Forest Park Branch Rebuild

Forest Park Branch Rebuild

Coming soon: Faster, better and more accessible West Side rapid transit service

The Forest Park Branch Rebuild is a multi-year, multi-phased investment to make service along the Blue Line’s Forest Park Branch faster, safer, more reliable and accessible for riders.

On this page...

About the Forest Park Branch Rebuild

Much of the infrastructure along the Forest Park Branch of the Blue Line is original, dating back to 1958, when Dwight D. Eisenhower was President. While we have performed routine maintenance and made modest improvements over the last six decades, the infrastructure is far beyond its useful life and needs replacement or significant upgrades to address issues impacting day-to-day service, including:

  • Only 4 of the 11 rail stations along the branch are vertically accessible to people who use mobility devices.
  • Overall speed and reliability of service has declined, with nearly 80 percent of the branch categorized as restricted “slow zones,” requiring trains to operate at drastically reduced speeds for safety.

Under the Forest Park Branch Rebuild, we will rebuild a total of seven (7) rail stations to make them meet modern accessibility guidelines; replace the entire trackbed and drainage system along the branch; and upgrade the traction power system to support the electrical needs of modern railcars to meet current and future ridership demands.

We continue to work on securing funding needed to rebuild the entire Forest Park Branch. As funding becomes available, details regarding future phases of the Forest Park Branch Rebuild will be announced.

Phase 1 line cut is complete

As of October 8, Blue Line trains are running between the O’Hare and Forest Park stations, making all stops. Almost three miles of track, between the LaSalle and Illinois Medical District (IMD) stations, were rebuilt in 11 weeks.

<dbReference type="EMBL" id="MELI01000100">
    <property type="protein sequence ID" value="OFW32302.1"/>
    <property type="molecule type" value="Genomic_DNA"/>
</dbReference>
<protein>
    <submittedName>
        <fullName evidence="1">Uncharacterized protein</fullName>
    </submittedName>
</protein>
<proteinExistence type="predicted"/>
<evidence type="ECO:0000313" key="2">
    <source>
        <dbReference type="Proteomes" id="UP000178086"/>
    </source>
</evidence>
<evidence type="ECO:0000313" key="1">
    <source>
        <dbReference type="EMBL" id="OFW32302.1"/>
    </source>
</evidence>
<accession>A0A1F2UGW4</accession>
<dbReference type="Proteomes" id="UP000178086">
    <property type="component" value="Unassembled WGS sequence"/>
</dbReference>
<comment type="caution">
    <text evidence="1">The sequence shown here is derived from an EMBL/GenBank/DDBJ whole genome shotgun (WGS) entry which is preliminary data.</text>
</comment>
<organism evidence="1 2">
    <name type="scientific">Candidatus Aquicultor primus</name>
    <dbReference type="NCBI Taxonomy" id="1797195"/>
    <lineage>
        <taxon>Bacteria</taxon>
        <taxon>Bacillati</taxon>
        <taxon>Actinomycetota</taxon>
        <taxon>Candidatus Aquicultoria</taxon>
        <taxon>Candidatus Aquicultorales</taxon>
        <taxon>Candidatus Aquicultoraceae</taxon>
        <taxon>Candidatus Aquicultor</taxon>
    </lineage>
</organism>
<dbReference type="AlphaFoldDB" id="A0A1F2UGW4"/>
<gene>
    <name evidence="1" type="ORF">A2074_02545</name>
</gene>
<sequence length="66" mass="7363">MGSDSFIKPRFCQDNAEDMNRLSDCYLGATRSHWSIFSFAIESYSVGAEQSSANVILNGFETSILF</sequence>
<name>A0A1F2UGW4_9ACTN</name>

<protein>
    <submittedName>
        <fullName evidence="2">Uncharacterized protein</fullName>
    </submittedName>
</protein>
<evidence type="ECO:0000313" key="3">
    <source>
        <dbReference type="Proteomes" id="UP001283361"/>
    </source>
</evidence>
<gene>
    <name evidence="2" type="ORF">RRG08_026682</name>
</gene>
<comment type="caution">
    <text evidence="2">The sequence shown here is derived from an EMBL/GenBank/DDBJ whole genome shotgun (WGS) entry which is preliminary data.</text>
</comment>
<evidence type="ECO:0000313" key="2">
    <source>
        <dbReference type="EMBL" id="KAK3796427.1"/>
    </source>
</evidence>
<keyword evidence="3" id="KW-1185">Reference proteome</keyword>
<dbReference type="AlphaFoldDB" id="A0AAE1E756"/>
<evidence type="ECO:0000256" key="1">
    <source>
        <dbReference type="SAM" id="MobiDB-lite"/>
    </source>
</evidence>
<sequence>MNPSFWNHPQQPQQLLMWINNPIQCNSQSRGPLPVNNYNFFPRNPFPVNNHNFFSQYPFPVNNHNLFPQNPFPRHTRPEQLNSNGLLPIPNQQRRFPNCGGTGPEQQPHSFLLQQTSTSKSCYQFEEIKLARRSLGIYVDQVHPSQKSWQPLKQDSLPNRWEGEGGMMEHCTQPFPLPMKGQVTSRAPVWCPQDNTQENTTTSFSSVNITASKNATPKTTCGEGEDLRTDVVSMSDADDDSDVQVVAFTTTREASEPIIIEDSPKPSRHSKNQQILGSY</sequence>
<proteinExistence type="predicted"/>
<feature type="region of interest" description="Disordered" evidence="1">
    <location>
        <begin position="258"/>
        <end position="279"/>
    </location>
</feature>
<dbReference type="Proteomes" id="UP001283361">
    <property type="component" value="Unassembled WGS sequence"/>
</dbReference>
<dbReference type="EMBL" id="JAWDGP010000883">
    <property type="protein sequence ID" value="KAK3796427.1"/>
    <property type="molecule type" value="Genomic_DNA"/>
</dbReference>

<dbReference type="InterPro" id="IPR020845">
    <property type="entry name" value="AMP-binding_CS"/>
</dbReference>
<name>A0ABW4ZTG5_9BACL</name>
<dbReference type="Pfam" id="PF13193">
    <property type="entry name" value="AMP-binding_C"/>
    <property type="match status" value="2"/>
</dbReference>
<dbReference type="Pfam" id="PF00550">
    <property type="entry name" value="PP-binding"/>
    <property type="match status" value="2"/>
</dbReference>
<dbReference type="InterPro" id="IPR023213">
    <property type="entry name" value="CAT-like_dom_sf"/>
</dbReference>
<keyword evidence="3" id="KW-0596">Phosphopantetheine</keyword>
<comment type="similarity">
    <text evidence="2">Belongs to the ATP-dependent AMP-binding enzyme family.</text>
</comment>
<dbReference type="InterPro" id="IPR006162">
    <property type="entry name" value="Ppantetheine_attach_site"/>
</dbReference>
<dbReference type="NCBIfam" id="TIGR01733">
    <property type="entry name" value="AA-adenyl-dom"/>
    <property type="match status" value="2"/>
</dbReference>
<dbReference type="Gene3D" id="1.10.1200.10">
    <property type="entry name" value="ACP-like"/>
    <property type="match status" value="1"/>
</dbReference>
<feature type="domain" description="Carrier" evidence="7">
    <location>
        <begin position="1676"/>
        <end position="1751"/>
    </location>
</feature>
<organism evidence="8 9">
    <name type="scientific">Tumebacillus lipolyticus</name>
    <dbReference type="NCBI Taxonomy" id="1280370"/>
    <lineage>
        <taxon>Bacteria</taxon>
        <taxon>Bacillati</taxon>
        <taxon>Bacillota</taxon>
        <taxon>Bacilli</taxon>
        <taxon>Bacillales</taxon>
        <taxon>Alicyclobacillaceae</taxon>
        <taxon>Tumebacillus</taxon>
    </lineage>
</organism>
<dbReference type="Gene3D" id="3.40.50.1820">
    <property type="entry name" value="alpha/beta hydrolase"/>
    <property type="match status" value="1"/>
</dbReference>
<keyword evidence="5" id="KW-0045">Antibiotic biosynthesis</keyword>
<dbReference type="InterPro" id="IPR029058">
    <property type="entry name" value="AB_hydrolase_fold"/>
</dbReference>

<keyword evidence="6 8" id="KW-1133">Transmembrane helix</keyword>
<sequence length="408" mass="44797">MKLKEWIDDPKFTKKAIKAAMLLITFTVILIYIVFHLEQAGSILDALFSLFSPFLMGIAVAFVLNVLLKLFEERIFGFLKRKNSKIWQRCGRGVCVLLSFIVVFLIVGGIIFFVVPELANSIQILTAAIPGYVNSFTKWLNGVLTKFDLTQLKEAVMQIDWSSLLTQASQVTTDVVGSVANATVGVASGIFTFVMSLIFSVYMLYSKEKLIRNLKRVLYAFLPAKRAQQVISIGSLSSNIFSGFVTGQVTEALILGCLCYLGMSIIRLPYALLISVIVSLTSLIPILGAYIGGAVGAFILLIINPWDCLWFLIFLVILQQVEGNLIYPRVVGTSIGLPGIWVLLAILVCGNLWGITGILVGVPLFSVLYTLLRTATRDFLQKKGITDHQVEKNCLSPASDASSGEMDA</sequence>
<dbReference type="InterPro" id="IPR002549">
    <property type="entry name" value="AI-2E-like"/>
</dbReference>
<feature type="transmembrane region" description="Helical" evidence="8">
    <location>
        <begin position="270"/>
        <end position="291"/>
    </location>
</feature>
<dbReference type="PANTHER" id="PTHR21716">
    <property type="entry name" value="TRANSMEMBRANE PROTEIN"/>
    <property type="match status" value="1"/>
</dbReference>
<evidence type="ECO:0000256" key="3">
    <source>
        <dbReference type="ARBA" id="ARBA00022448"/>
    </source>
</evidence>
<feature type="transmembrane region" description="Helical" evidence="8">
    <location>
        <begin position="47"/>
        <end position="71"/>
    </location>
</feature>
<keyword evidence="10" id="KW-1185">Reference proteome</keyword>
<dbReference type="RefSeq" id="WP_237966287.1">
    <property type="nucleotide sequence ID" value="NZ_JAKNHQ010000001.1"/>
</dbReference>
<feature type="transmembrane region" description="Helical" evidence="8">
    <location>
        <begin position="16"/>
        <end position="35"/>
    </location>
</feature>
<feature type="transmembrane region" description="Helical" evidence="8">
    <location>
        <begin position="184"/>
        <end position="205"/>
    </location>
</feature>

Part ACompleted

Part BCompleted

Ongoing work

Additional Phase 1 service impacts

Phase 1 project work was planned on an aggressive timeline to minimize impacts to customers.

As the work was planned minimize impact on customers, CTA sequenced the project to complete the trackwork with bus shuttle support and then complete the signal work with trains are running.  As such, trains will run temporarily at a reduced speed between LaSalle and IMD and then gradually increase up to the posted speed.  The full speed restoration is anticipated by the end of this year.

Anticipated impacts to Blue Line service are expected in 2024-2025 as the remaining portions of Phase 1 project work is completed, this includes upgrading the Morgan Street substation and the reconstruction of the Racine station. During this time, service impacts can include weekend line-cuts, single track operations and/or back rides.

Additional details regarding future project work and impacts to service will be announced ahead of work beginning.

Upgrading power system

Crews are continuing work to upgrade the traction power system that provides electricity to the system and will result in improved service reliability for the Blue Line.  This work entails the construction of a new substation over the right-of-way at Morgan Street, as well as other upgrades being made to power system components in the area (e.g., switchgear, transformers and rectifiers at the Hermitage Substation).

Racine Station

Crews have already demolished and begun to rebuild the Racine main station entrance to make it fully accessible to those who use mobility devices as part of the CTA’s All Stations Accessibility Program (ASAP). Currently only four of the 11 stations on the Forest Park Branch of the Blue Line are accessible to people who use wheelchairs or other mobility devices.

“The goal of the CTA’s All Stations Accessibility Program is to create equity to those who cannot use the station due to it currently being inaccessible. It is the reality of many Chicagoans—particularly on the Forest Park Branch—who live by a station and cannot access it,” said Irma Gomez-Fierro, manager of ADA Compliance Programs at CTA. “We are excited that Racine station will soon be accessible, and are working to expand our network of accessible stations in the coming years.”

The Loomis St. auxiliary entrance of the Racine station re-opened following the completion of track work.

Rendering of the Racine entrance
Rendering of the Racine entrance, which is expected to open in late-2024
Rendering of the Racine entrance
Rendering of the Racine entrance, which is expected to open in late-2024

As part of Phase 1 of the Forest Park Rebuild, the station house at the main Racine entrance will include a new elevator. In addition to the elevator, a longer platform and new stairs will replace the ramp that once connected the platform to street level at Racine Avenue.

The main entrance of the Racine station will remain closed and is expected to re-open in late-2024, at which time the Loomis St. auxiliary entrance will close for reconstruction through 2025.